Public health journal Health Affairs recently released findings of the VA study, conducted by the Center for Information Technology Leadership, a Charlestown, Mass. academic research organization that assesses the impact of health IT, that found that from 1997 to 2007 the agency spent $4 billion on health IT, but achieved savings of $7 billion.
The VA's net savings of $3 billion was achieved in large part by a reduction of medical errors and elimination of redundant testing, but also through workflow improvements and lower operating expenses.
The VA has been using health IT systems for more than 20 years, but ramped up investment in and adoption of its Veterans Health Information Systems and Technology Architecture, or VistA, over the last 10 to 15 years. From 1997 to 2007, through a series of initiatives the VA spent about $4 billion to roll out to VA healthcare facilities VistA components, which include e-health records, digital radiological imaging, electronic medication and lab test ordering, and administration systems.
By contrast, during that same time frame, health IT adoption in the private sector lagged significantly, with deployment of e-medical records and other related systems by U.S. hospitals and doctors estimated to be in the single to low-double-digit percentages.
But, since the passage in February 2009 of the American Recovery and Reinvestment Act's HITECH provisions that will offer more than $20 billion in financial incentives to healthcare providers who use health IT meaningfully, adoption of e-health records and other health IT is being buoyed.
In the meantime, studies by other researchers -- including a recent Harvard report, also published by Health Affairs -- have found the cost savings and other benefits from health IT in the private sector so far have been minimal.
But even those studies -- as well as the recent study of the VA -- suggest that the biggest bang in savings from health IT comes when a tipping point occurs in mass adoption of those systems, widespread use of the technology, and information sharing.
"The issue is there's a necessary threshold of adoption and information exchange that needs to be met before real benefits are realized," said Dr. Stephen Ondra, a senior advisor for health affairs at the VA in an interview with InformationWeek.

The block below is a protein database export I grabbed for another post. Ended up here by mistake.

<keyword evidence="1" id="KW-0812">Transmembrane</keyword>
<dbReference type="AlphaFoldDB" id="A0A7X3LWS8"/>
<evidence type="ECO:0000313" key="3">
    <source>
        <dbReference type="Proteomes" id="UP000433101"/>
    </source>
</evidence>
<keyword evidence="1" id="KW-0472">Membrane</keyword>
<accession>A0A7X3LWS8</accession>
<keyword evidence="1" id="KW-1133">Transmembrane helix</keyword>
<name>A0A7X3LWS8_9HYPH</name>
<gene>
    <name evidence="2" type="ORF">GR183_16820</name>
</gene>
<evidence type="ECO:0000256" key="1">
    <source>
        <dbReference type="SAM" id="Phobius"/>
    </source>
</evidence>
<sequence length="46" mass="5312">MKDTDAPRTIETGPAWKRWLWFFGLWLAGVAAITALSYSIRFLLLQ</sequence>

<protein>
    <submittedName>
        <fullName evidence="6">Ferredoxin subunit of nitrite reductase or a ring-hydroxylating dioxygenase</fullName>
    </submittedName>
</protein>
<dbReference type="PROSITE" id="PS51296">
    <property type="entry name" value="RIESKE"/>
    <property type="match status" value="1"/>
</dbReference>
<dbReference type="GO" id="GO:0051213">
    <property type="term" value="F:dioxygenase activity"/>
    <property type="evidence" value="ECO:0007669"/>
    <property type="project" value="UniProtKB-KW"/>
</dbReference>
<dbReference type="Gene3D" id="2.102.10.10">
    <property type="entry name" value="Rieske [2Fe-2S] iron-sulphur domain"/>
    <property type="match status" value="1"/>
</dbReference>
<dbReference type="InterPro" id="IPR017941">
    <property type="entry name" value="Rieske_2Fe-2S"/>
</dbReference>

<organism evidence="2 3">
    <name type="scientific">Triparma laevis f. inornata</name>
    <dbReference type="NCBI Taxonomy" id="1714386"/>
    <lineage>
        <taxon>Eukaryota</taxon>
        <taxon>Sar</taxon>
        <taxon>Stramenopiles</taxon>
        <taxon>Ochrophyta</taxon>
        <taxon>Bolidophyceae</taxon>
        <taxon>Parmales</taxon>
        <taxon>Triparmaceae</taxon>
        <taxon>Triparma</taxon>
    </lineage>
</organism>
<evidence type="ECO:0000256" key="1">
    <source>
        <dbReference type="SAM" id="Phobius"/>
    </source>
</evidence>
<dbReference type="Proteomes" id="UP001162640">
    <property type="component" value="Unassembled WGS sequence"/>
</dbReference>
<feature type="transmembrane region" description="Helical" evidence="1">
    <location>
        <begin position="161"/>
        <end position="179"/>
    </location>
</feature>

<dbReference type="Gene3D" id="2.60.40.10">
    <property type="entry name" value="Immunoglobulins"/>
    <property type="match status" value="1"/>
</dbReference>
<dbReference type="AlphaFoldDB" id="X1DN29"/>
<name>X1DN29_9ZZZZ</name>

A goal of HITECH is to have a majority of U.S. healthcare providers using health IT meaningfully by 2015. Once a "threshold" or tipping point of mass adoption is met, along with faithful use of the technologies and adherence to standards-based data exchange is achieved, Ondra said he's confident the private sector will also realize cost and quality improvements akin to what the VA has accomplished with VistA.
Ondra, however, points out that the business models of healthcare providers in the private sector, whether they are large integrated delivery systems or smaller fee-for-service practices, differ somewhat from the VA's business model. Yet, "each entity needs to look for return on investment calculations that fit their model," he said.
Besides the private healthcare sector needing to be patient over time while striving for ROI in health IT, healthcare providers also need to be mindful of the change management that's important when deploying these systems, said Ondra.
"Acceptance and use of these systems is part of reaching the threshold," he said. Healthcare providers need to choose systems that "fit into workflow" or else the systems risk being underutilized by clinicians.
Finally, in addition to private healthcare providers evaluating health IT systems to help them meet the federal government's short-term meaningful use requirements, doctors and hospitals have to keep an eye on the bigger picture, advises Ondra.
"When looking at IT systems, make sure they meet meaningful use [criteria] now and are also positioned for health information exchange in the future."